- David Edwards and Muriel Kane
Friday, June 12, 2009
According to MSNBC’s Rachel Maddow, “This report is sort of the big kahuna in terms of what we have been waiting to see from the government’s own files on torture. That report, which is long and has been described by people who have seen it as ’sickening,’ apparently stopped the torture program in its tracks.”
Senator Sheldon Whitehouse (D-RI) recently warned in a speech on the floor of the Senate that almost everything we think we know about the Bush administration’s torture program is wrong.
“There has been a campaign of falsehood about this whole sorry episode,” Whitehouse stated. “We’ve been misled about nearly every aspect of this program. … Measured against the information I’ve been able to get access to, the storyline that we have been led to believe … is false in every one of its dimensions.”
Maddow then asked Newsweek’s Michael Isikoff whether the report will fill in the mission information to which Whitehouse referred.
“We don’t know how complete the disclosures are going to be,” Isikoff cautioned. “Will we see the complete unredacted report? That is the key question here.”
“There are three key questions to look for,” Isikoff explained. “Were there harsh interrogations that began before the … legal authorizations? … Did they go beyond what was authorized? … Did it go beyond just finding out about possible plots against the United States to provide other information, such as supplying possible evidence that could be used to justify the war in Iraq?”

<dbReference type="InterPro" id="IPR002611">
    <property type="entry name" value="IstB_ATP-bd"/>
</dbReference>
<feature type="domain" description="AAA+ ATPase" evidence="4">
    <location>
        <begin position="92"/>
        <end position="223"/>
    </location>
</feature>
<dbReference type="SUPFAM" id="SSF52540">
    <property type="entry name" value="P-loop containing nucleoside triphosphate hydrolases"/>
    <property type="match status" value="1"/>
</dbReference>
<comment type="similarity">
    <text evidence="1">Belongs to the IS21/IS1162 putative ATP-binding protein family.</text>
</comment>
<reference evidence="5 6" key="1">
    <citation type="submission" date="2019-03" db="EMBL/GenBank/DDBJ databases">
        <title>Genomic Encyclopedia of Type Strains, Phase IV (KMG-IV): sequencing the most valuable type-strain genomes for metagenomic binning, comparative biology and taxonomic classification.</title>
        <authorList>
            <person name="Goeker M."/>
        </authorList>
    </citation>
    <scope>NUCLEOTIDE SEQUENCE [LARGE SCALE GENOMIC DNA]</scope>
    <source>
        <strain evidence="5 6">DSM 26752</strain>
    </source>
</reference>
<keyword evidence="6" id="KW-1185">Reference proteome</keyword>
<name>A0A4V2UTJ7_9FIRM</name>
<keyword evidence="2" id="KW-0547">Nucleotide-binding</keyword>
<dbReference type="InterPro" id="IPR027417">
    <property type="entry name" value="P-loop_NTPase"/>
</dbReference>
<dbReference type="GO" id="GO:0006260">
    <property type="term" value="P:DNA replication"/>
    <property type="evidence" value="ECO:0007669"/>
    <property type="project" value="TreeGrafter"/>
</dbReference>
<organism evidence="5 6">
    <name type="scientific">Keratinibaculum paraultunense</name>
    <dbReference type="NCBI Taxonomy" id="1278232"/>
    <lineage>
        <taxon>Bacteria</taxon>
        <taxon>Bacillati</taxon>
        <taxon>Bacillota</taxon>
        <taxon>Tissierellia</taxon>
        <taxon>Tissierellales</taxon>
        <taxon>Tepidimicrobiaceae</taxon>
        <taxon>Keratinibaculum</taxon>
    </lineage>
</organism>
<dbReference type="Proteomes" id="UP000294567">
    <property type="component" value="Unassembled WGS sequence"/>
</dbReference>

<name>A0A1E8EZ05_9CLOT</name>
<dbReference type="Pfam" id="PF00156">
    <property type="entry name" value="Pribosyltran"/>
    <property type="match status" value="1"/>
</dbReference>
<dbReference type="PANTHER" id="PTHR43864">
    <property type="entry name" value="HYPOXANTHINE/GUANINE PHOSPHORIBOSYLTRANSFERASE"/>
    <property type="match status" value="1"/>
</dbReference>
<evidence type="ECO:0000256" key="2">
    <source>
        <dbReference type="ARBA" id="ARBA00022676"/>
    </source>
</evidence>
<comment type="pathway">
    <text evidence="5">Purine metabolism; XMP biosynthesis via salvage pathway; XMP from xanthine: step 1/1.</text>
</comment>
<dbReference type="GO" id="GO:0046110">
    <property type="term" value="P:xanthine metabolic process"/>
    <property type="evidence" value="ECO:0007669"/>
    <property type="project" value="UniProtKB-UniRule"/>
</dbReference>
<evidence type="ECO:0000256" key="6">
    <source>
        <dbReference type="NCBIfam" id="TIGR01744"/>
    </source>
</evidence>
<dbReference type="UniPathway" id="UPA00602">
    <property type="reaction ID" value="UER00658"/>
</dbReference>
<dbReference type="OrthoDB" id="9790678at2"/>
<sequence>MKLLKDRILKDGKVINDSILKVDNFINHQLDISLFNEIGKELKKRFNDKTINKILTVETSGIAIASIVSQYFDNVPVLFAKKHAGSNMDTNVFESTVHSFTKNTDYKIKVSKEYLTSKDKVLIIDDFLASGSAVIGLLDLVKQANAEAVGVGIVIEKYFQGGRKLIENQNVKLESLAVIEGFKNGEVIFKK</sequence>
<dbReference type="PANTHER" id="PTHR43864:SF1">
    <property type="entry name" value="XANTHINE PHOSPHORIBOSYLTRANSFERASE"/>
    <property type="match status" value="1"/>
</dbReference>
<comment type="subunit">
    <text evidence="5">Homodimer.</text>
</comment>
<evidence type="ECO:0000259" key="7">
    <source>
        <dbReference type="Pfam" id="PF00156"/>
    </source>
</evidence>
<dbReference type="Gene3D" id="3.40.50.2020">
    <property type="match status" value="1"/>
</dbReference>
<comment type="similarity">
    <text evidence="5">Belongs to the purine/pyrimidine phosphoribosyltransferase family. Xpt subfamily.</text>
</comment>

Isikoff noted that there are footnotes in the torture memos already released which “quote from the Inspector General’s report that what was actually done went beyond what was authorized — that how waterboarding was conducted, the frequency with which it was conducted, and the manner in which it was conducted was beyond what the CIA told the Justice Department it was going to do when the Justice Department authorized the technique.”
Isikoff emphasized, however, that almost none of this information is being released voluntarily. It’s being slowly pried out through Freedom of Information Act requests, most of them filed by the ACLU, and “it’s become trench warfare — document by document.”
“The CIA and the intelligence community has pushed back hard,” Isikoff stressed. “People in the intelligence community never wanted this stuff out to begin with.”